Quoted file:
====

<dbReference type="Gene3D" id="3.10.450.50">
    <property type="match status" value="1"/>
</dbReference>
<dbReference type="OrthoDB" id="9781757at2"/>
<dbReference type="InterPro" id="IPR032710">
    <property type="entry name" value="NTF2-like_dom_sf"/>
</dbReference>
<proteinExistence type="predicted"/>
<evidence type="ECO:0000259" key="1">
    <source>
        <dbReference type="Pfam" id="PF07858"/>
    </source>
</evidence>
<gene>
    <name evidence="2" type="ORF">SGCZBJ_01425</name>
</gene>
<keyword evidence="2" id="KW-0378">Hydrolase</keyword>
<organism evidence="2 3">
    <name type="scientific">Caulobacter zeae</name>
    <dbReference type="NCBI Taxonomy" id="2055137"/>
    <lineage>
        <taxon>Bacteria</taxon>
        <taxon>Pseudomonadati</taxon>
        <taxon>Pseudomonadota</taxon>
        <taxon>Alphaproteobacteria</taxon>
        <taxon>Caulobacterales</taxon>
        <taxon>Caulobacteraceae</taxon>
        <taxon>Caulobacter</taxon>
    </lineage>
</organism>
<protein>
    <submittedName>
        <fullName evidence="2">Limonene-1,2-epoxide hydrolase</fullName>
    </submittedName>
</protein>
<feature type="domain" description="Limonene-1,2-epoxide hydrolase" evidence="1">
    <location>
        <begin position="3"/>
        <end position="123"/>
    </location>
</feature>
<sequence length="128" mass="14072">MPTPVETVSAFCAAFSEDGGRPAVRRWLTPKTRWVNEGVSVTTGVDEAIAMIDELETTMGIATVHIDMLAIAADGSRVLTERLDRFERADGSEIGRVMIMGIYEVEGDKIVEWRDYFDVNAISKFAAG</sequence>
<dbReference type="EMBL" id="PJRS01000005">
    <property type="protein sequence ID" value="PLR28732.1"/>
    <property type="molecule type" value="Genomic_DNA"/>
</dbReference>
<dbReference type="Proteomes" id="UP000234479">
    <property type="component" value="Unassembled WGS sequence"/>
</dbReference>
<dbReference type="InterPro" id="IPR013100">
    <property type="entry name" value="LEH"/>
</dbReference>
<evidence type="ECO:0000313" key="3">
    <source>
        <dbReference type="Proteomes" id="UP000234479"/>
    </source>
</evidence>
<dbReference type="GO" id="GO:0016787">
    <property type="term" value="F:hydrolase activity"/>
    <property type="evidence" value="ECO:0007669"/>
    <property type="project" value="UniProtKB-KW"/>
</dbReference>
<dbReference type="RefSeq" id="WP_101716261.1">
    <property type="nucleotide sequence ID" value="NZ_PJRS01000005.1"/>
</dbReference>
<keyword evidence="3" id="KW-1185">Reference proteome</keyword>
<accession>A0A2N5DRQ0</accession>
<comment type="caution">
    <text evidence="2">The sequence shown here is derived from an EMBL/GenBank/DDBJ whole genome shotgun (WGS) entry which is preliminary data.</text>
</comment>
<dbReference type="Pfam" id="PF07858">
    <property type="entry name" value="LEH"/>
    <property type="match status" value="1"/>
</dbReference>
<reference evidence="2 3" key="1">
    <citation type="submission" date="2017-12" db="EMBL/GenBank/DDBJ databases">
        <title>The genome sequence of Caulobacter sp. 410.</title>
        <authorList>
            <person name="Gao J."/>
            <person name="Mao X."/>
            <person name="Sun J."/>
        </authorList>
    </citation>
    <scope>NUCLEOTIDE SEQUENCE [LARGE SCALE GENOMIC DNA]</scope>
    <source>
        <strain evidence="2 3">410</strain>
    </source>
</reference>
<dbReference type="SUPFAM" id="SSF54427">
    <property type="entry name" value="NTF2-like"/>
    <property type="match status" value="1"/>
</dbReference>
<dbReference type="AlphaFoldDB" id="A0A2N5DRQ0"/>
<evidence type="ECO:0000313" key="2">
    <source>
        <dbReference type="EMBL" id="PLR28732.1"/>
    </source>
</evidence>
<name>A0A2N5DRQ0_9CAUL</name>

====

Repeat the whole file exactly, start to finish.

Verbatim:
<dbReference type="Gene3D" id="3.10.450.50">
    <property type="match status" value="1"/>
</dbReference>
<dbReference type="OrthoDB" id="9781757at2"/>
<dbReference type="InterPro" id="IPR032710">
    <property type="entry name" value="NTF2-like_dom_sf"/>
</dbReference>
<proteinExistence type="predicted"/>
<evidence type="ECO:0000259" key="1">
    <source>
        <dbReference type="Pfam" id="PF07858"/>
    </source>
</evidence>
<gene>
    <name evidence="2" type="ORF">SGCZBJ_01425</name>
</gene>
<keyword evidence="2" id="KW-0378">Hydrolase</keyword>
<organism evidence="2 3">
    <name type="scientific">Caulobacter zeae</name>
    <dbReference type="NCBI Taxonomy" id="2055137"/>
    <lineage>
        <taxon>Bacteria</taxon>
        <taxon>Pseudomonadati</taxon>
        <taxon>Pseudomonadota</taxon>
        <taxon>Alphaproteobacteria</taxon>
        <taxon>Caulobacterales</taxon>
        <taxon>Caulobacteraceae</taxon>
        <taxon>Caulobacter</taxon>
    </lineage>
</organism>
<protein>
    <submittedName>
        <fullName evidence="2">Limonene-1,2-epoxide hydrolase</fullName>
    </submittedName>
</protein>
<feature type="domain" description="Limonene-1,2-epoxide hydrolase" evidence="1">
    <location>
        <begin position="3"/>
        <end position="123"/>
    </location>
</feature>
<sequence length="128" mass="14072">MPTPVETVSAFCAAFSEDGGRPAVRRWLTPKTRWVNEGVSVTTGVDEAIAMIDELETTMGIATVHIDMLAIAADGSRVLTERLDRFERADGSEIGRVMIMGIYEVEGDKIVEWRDYFDVNAISKFAAG</sequence>
<dbReference type="EMBL" id="PJRS01000005">
    <property type="protein sequence ID" value="PLR28732.1"/>
    <property type="molecule type" value="Genomic_DNA"/>
</dbReference>
<dbReference type="Proteomes" id="UP000234479">
    <property type="component" value="Unassembled WGS sequence"/>
</dbReference>
<dbReference type="InterPro" id="IPR013100">
    <property type="entry name" value="LEH"/>
</dbReference>
<evidence type="ECO:0000313" key="3">
    <source>
        <dbReference type="Proteomes" id="UP000234479"/>
    </source>
</evidence>
<dbReference type="GO" id="GO:0016787">
    <property type="term" value="F:hydrolase activity"/>
    <property type="evidence" value="ECO:0007669"/>
    <property type="project" value="UniProtKB-KW"/>
</dbReference>
<dbReference type="RefSeq" id="WP_101716261.1">
    <property type="nucleotide sequence ID" value="NZ_PJRS01000005.1"/>
</dbReference>
<keyword evidence="3" id="KW-1185">Reference proteome</keyword>
<accession>A0A2N5DRQ0</accession>
<comment type="caution">
    <text evidence="2">The sequence shown here is derived from an EMBL/GenBank/DDBJ whole genome shotgun (WGS) entry which is preliminary data.</text>
</comment>
<dbReference type="Pfam" id="PF07858">
    <property type="entry name" value="LEH"/>
    <property type="match status" value="1"/>
</dbReference>
<reference evidence="2 3" key="1">
    <citation type="submission" date="2017-12" db="EMBL/GenBank/DDBJ databases">
        <title>The genome sequence of Caulobacter sp. 410.</title>
        <authorList>
            <person name="Gao J."/>
            <person name="Mao X."/>
            <person name="Sun J."/>
        </authorList>
    </citation>
    <scope>NUCLEOTIDE SEQUENCE [LARGE SCALE GENOMIC DNA]</scope>
    <source>
        <strain evidence="2 3">410</strain>
    </source>
</reference>
<dbReference type="SUPFAM" id="SSF54427">
    <property type="entry name" value="NTF2-like"/>
    <property type="match status" value="1"/>
</dbReference>
<dbReference type="AlphaFoldDB" id="A0A2N5DRQ0"/>
<evidence type="ECO:0000313" key="2">
    <source>
        <dbReference type="EMBL" id="PLR28732.1"/>
    </source>
</evidence>
<name>A0A2N5DRQ0_9CAUL</name>